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Re: [directory-discuss] directory purpose (was: s/w that requires a midd
Re: [directory-discuss] directory purpose (was: s/w that requires a middleman..)
Mon, 13 Feb 2017 16:29:40 +1100
Svetlana Tkachenko said:
works for you, I believe -- someone needs to confirm this -- you may
link to it in the FSF directory instead of linking directly. Is it
Those files are not identical. Hashes don't match.
C) Software is free, documentation is non-free, website is non-free.
Pass. We should include the software (but not the documentation) at FSF
directory in some way.
"Pass" is ambiguous here. What do you mean by "pass"? Are you saying
it's included in directory.fsf.org?
This means "a person who cares of freedom would be able to recognise this software is free, and would have no issues with running this software on their computer, were they given a copy of it".
This case "C" is why the "non-free documentation" anti-feature exists.
Indeed it's a good idea to not reference non-free documentation in the
directory.fsf.org record, to avoid FSF suggesting a non-free resource
to users. But the reference to non-free documentation should be
disclosed /somewhere/, otherwise how do you defend the "non-free
I don't believe the FSF Directory is a correct place to list freedom gaps; it only lists things which already are free.
Anti-features should transparently state the rationale for flagging.
For the rationale to stand up to scrutiny, it needs to identify the
artifact at issue. Ideally the record gets a new field to hold the
flagging rationale, which need not be presented on the project page
but rather on the anti-features page for those who go for a closer
D) Software is non-free, documentation is non-free, website is non-free.
(I think we all agree here) Fail.
It's unclear what you mean by "Fail".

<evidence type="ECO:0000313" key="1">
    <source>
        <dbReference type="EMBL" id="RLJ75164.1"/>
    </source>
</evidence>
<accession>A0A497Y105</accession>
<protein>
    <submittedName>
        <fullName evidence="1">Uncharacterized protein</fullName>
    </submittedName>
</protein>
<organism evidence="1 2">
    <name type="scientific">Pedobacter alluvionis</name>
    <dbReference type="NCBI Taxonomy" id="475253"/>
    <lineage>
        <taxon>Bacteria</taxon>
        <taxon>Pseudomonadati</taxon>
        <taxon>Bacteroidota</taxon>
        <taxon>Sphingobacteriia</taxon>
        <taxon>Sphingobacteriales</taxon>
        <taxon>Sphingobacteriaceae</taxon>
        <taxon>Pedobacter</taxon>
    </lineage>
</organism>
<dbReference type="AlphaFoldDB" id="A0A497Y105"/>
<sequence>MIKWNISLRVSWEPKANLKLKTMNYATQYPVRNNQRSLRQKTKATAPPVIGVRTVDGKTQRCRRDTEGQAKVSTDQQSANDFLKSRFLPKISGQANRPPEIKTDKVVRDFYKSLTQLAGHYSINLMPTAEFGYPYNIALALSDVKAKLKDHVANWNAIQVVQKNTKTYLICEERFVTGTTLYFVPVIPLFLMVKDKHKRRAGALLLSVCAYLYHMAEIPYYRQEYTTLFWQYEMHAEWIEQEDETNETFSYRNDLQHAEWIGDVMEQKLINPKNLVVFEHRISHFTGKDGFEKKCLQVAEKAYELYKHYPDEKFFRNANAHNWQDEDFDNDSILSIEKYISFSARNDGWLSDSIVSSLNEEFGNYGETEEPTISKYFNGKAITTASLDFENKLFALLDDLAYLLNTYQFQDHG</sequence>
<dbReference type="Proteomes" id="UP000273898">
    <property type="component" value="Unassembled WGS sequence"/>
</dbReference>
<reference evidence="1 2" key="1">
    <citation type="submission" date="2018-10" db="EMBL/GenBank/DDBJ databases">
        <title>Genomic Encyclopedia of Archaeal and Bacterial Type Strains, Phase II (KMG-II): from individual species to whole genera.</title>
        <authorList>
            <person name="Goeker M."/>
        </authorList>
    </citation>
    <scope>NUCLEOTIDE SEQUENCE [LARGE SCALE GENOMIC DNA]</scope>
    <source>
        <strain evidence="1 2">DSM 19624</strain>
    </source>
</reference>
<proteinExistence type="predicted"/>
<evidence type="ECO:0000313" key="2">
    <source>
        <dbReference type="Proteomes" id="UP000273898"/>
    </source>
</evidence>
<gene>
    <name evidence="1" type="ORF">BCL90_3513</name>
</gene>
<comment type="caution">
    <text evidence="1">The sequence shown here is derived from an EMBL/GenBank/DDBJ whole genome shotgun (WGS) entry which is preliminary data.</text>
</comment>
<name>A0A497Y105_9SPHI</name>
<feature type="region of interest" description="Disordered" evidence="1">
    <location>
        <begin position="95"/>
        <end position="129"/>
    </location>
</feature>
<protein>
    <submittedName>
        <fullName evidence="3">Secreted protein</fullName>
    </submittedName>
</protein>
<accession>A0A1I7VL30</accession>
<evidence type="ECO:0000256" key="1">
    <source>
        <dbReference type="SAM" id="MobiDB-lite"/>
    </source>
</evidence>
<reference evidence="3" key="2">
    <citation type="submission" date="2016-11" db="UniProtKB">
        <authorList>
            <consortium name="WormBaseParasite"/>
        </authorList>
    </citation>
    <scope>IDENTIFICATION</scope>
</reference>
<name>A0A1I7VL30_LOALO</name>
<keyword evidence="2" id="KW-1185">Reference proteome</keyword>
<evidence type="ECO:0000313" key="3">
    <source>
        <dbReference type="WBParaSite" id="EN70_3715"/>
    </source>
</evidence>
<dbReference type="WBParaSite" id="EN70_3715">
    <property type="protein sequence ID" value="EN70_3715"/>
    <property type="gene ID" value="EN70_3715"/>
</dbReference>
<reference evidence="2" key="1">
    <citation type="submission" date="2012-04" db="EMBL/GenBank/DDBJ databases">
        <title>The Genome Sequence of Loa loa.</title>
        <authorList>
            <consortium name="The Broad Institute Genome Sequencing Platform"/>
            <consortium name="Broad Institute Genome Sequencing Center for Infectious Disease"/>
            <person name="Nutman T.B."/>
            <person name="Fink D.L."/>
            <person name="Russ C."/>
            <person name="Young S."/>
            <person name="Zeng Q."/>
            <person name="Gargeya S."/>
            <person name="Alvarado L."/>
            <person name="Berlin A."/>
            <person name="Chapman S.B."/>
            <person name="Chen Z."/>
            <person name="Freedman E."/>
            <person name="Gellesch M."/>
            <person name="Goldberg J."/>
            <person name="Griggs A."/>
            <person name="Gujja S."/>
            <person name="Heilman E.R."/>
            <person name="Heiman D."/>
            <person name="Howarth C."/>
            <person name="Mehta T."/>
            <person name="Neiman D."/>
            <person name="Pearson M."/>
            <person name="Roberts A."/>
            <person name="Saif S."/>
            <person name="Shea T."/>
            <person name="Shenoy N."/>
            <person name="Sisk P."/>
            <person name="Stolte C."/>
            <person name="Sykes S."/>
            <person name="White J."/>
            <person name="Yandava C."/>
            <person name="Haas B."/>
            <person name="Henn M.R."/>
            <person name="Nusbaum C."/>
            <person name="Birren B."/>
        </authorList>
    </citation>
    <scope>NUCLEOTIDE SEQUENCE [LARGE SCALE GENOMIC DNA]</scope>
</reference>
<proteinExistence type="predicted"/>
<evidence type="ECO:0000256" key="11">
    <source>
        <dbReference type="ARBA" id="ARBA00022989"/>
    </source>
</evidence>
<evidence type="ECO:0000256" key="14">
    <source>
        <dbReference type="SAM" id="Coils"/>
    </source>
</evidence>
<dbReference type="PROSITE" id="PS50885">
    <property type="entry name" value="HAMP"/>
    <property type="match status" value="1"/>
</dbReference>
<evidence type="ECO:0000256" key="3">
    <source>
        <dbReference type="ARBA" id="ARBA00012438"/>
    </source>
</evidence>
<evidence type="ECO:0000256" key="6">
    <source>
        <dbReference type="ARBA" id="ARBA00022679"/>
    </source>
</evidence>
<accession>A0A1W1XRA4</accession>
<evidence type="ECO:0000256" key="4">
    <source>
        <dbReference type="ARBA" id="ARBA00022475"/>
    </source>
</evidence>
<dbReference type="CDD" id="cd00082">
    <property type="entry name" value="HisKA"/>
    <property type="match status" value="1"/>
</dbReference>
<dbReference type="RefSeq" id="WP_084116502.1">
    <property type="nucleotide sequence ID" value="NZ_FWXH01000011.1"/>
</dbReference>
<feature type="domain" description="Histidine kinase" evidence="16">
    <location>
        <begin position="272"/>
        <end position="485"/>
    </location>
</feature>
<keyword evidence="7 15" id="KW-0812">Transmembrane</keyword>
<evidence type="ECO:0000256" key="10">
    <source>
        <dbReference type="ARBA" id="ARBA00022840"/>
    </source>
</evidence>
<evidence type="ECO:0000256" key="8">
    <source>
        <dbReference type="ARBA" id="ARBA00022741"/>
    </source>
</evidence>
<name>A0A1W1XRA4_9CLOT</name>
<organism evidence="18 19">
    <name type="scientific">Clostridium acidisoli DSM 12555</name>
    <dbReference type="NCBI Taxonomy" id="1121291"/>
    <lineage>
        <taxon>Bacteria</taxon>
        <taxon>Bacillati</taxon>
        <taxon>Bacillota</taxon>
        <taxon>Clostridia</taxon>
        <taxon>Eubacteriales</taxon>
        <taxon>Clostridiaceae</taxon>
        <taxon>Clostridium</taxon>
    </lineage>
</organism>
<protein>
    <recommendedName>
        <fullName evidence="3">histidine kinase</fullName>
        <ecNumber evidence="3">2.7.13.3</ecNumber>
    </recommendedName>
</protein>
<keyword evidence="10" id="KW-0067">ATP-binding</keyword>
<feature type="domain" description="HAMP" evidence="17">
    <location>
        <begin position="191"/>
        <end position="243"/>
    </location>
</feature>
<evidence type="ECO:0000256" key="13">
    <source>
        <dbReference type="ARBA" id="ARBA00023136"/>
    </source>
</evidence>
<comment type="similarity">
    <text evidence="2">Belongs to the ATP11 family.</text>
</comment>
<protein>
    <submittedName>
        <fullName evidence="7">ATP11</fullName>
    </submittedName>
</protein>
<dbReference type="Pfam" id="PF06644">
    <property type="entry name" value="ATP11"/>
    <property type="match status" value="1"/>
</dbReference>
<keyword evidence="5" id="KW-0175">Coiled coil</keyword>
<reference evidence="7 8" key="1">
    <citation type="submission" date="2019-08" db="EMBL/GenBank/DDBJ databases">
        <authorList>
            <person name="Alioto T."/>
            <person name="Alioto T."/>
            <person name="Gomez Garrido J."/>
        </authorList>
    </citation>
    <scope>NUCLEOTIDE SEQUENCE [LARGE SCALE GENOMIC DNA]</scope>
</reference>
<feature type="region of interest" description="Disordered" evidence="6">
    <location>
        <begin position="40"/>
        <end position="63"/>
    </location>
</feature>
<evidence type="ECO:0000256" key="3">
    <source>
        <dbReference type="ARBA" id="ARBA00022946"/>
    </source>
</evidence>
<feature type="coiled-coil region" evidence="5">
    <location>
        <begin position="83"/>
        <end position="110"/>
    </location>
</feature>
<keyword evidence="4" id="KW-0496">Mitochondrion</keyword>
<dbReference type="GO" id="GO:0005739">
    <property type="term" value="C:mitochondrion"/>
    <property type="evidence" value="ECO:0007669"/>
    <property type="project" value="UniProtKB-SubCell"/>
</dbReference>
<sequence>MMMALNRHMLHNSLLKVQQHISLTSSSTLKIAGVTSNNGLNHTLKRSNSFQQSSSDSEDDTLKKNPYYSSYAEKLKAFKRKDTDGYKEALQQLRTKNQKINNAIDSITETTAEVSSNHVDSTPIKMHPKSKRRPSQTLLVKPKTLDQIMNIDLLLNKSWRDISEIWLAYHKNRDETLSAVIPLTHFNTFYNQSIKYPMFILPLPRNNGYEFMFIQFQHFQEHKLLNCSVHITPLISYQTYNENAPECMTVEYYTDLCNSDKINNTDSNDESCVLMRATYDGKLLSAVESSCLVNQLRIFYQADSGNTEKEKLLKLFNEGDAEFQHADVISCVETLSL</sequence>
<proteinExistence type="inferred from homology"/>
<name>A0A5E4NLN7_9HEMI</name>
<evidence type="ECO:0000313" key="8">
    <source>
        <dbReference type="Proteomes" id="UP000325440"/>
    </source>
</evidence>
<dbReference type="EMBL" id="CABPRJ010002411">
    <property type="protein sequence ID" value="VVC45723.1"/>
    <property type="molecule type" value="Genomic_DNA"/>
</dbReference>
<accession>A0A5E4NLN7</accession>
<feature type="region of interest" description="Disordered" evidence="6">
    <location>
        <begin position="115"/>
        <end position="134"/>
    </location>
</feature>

"Fail" means "a freedom-aware person would be unable to run this software unless a free replacement is written".
If a software package (e.g. MS Word) is licensed as non-free and the
user has no expectation of liberty, then indeed it'd be pure clutter
to list it in directory.fsf.org.
It could be useful to list MS Word somewhere as a thing that needs a free replacement. But this is not a high priority, because free office suites already exist.
But what about instances of "case D" where software claims to be free,
or is licensed as such, but it's actually non-free due to
noncompliance? If you don't list the package in directory.fsf.org,
visitors will simply believe FSF has overlooked the package, and that
there is nothing wrong with the software.
H-node uses this approach -- it lists non-free items as non-free. The FSF Directory usually did not do this before and it is very hard to do with semantic mediawiki.
When in fact such a package
is the most important package you can list, of course along with
anti-feature banners. This is how the GNU user is best served.
This is an opinion. I disagree with it; I deny the existence of non-free programs, except the ones GNU recognised as high priority and worth spending time to write a replacement for.
Of course it's still disputed as to whether directory.fsf.org is meant
to serve package users. Some people apparently believe it's there to
serve copyright holders, which reflects the direction Ian Kelling has
taken the anti-feature flagging. IMO it should be a resource to
directly serve GNU users, and not the status quo: a tool to mislead
users for corporate gain.
That's not what it does. This accusation is misplaced.